January 2010 Archives

buying sex entitles them to do anything they want

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Here's are two jolly little reads I came across this morning: a newspaper article and a scholarly study of why men use prostitutes. "Use," I think, is the operative word: many of the men interviewed for the study felt that prostitutes had few or no rights in the transaction, besides getting paid... And this even though most of the men are also aware of the violence, both physical and mental, used to coerce women into prostitution: "Of the men interviewed, 55% believed that a majority of women in prostitution were lured, tricked or trafficked."

Here's a paragraph in the study that really stood out for me:

Possibly to counter these feelings, men who buy sex are often committed to the idea that prostitution is an equal exchange of sex for money or goods. If, as many prostituted women have reported, prostitution is paid rape (Farley, Lynne and Cotton, 2005) then the payment itself (whether cash, food, housing, drugs) functions as the means of coercion to the sex in prostitution (MacKinnon, 2001, 2009). Against much empirical evidence a number of buyers insist that prostitutes truly enjoy the sex of prostitution. This highlights a major contradiction. While the buyer is often aware that it is his money and his purchase of her for sex that gives him the control while removing her autonomy and her dignity, he still seeks to convince himself that she both likes him and is sexually aroused by him. Perhaps this conviction is an attempt to reduce the cognitive dissonance of his sexual use of her under conditions he accurately perceives are not free or equal. Plumridge and colleagues (1997) pointed out buyers' firmly held but contradictory beliefs that on the one hand commercial sex is a mutually pleasurable exchange, and on the other hand that payment of money serves to remove his social and ethical obligations. Most interviewees said they assumed that to a greater or lesser extent, women in prostitution are sexually satisfied by the sex acts purchased by buyers. The interviewees believed that women in prostitution were satisfied by the sex of prostitution 46% of the time. One man argued that women who were "professional prostitutes" all like sex. Another said, "A normal woman is never as highly sexed as a prostitute. It would be wrong." Generally, the literature indicates that women are not sexually aroused by prostitution, and that after extended periods of time servicing hundreds of men, prostitution damages or destroys much of their own sexuality (Barry, 1995; Funari, 1997; Giobbe, 1991; Hoigard and Finstad, 1986; Raymond et al., 2002).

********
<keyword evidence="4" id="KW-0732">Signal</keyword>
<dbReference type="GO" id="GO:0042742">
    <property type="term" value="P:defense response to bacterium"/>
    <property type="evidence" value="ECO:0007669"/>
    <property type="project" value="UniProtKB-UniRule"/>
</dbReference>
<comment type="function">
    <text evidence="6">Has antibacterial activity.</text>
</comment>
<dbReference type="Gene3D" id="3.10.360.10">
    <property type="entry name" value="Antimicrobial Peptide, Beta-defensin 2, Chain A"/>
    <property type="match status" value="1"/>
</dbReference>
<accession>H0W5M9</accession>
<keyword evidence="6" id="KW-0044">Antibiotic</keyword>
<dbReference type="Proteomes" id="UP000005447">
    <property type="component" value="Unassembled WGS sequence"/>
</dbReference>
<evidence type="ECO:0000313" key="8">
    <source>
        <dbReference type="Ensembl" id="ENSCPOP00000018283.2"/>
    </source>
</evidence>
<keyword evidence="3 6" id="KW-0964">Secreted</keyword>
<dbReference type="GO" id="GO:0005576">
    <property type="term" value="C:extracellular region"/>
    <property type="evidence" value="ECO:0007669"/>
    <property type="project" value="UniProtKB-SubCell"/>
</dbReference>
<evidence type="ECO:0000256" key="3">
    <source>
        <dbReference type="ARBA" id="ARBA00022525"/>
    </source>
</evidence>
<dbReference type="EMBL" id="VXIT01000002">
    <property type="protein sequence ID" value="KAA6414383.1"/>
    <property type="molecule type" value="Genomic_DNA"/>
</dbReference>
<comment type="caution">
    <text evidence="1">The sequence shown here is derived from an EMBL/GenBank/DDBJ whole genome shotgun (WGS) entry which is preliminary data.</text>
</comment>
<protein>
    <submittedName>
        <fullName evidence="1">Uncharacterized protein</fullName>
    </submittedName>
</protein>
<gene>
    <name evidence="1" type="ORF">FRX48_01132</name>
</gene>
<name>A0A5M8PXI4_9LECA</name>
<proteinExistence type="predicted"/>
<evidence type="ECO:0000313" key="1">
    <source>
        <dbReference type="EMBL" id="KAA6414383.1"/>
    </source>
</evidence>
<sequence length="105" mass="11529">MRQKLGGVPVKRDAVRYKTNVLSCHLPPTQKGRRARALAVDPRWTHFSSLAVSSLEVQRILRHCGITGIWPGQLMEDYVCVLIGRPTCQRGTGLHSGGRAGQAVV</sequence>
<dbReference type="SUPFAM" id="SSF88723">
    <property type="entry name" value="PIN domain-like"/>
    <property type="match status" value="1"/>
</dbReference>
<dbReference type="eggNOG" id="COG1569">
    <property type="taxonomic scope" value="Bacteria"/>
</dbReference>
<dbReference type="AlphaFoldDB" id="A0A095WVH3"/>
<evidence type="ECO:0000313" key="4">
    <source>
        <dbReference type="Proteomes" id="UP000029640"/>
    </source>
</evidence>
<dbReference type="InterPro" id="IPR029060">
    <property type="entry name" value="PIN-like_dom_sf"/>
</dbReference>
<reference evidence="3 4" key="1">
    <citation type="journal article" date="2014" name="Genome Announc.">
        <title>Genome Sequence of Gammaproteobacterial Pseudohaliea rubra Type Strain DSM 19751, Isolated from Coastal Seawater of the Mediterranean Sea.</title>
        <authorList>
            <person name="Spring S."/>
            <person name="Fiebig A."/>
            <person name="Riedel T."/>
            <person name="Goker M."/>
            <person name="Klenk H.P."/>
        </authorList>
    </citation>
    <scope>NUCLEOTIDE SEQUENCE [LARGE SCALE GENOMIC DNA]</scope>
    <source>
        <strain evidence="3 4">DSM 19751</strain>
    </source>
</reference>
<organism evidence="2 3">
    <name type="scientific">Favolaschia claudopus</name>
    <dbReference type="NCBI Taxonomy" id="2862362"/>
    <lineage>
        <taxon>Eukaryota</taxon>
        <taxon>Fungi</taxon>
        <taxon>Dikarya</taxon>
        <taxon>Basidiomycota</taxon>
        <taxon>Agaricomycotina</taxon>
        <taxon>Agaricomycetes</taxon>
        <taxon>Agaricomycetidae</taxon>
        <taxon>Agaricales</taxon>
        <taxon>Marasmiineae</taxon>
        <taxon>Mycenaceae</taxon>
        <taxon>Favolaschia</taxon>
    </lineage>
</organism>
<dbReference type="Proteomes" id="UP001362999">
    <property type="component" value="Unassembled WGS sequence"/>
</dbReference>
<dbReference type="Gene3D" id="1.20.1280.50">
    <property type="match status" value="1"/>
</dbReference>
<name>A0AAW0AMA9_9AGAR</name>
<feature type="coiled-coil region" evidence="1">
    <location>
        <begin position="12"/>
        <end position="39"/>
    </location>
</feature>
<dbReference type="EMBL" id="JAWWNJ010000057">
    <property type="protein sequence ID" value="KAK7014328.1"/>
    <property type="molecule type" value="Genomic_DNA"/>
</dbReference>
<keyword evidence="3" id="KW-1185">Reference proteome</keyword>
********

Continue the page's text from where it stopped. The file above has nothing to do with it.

Love and Hate in the King James Bible


This is another one of those entries I wrote years ago and have never gotten around to posting. Actually I wrote this in the mid 1990s and tried to get someone to publish it, but every editor I offered it to declined. I think it's interesting, but no one else did at the time.

One day about in the mid 1990s in grad school I decided to do a search on "love" and "hate" in the scriptures. In the LDS standard works, the word love appears 412 times; loved shows up 116 times. Hate appears 104 times, hated appears 70 times, and hatred appears 37. Approximately three fourths of the references to each are in the Bible. Hate appears before any mention of love; it is first used in Genesis 24:60:

And they blessed Rebekah, and said unto her, Thou art our sister, be thou the mother of thousands of millions, and let thy seed possess the gate of those which hate them.